In general, I am exceedingly happy with my education at Longy. A year in to my two years here, I have enough experience to say that choosing Longy was one of the best choices I have ever made.
If pressed, though, one can find flaws with even the most exquisite of diamonds. In the spirit of nit-picking, there are a few things I wish were slightly different about the education here.
Addition to the curriculum
We students are currently not trained to be musical entrepreneurs. It is not glamorous to talk about how to pay the bills with our music, or about how to market our art. Bits of this information and training does filter through to students via departmental seminar or studio teachers, but it is not done in a a systematic way.
Were I to suddenly and inexplicably be in charge of the Longy curriculum committee, I would insist on a required one-term survey course that details how to be a professional musician away from the stage or the practice room. Topics covered would include: marketing, budgeting (personal and professional), basics of recording, how to network, etc. Students would not leave that course without a functioning web presence that they control, as well as a basic plan of how he or she will balance making rent and making art in the 5, 10 and 20 years beyond Longy. They will leave that course with a head-shot and up-to-date recordings. Each student will have been matched with at least one mentor who is creating the kind of art that each student ultimately wants to create. Students will understand how to deal with the IRS, and what counts as a valid deduction or not. They will have been coached on body language - particularly anyone who sings. They will be trained in the art of selling themselves as classical (or MAM) musicians, rather than just advocating for the broader role of classical music in today's society.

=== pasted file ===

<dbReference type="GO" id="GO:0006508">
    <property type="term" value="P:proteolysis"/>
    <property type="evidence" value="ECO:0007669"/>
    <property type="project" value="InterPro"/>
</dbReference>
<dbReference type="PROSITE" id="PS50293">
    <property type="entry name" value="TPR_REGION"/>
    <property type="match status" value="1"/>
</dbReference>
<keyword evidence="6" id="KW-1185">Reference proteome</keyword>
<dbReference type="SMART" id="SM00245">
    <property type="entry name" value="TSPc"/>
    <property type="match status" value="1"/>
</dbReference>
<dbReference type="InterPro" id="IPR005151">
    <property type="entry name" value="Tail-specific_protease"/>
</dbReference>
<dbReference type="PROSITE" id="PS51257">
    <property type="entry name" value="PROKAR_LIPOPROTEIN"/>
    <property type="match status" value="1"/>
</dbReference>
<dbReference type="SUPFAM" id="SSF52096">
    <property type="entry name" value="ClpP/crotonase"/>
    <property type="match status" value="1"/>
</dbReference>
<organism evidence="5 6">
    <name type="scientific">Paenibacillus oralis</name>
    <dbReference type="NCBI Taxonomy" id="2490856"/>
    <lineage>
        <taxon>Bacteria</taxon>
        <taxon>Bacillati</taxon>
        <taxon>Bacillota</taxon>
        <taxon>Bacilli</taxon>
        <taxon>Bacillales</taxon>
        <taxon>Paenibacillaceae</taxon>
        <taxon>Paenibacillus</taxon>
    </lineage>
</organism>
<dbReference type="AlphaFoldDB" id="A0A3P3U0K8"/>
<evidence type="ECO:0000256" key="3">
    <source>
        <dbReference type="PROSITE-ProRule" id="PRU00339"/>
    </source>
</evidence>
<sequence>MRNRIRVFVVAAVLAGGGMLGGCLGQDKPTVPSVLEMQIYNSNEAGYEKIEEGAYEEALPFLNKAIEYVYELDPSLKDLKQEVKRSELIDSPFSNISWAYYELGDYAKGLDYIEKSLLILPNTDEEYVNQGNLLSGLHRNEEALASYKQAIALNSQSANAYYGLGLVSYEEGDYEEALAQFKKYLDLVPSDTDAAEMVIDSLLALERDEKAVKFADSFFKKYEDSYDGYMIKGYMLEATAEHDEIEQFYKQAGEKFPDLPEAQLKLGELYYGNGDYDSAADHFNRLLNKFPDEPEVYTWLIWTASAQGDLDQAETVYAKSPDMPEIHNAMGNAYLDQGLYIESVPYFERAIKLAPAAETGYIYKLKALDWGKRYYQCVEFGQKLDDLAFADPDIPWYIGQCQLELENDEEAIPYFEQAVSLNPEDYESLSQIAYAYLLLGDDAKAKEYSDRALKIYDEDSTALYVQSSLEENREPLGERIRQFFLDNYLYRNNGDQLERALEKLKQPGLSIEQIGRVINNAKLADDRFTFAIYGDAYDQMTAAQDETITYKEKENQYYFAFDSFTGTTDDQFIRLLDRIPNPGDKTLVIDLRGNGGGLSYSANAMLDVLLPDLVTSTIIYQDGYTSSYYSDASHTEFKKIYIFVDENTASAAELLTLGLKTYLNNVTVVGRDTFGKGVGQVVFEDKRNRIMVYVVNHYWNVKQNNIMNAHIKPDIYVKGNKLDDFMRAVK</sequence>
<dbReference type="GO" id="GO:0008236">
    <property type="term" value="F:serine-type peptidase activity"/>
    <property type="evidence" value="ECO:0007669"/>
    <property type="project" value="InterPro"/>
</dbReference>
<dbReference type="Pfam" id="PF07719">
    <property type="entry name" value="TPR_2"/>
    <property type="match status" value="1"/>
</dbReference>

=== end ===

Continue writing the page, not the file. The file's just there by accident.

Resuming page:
Remove from the curriculum
Instead of a "remove" option, I will instead make two points under "change the curriculum."
Change the curriculum
1) I enjoyed Research and Materials, but felt that the first half of the class was fairly redundant with what I had learned as an undergraduate. (Who gets out of a liberal arts undergraduate education without knowing how to construct a bibliography?)
The curriculum might better serve the students if they had a choice of research-oriented class. On one hand, students who did not have to author many research papers during their undergraduate degree could take Research and Materials as it currently stands. Those who felt like more of a challenge could instead opt for the "Published Research and Materials" class, and spend a term creating a paper that will be submitted for publication.
2) I am currently enrolled in term 1 of TAP, and do enjoy it. The experience of becoming an artist who is able to be a "teaching artist" is a useful mental exercise, though I'm personally doubtful that I'll work in this precise capacity upon graduation.
I would greatly appreciate it if TAP was expanded out to include general arts advocacy training. I'm not sure what exactly this would look like in practice, but of all the courses at Longy, TAP seems like the best place for this sort of training.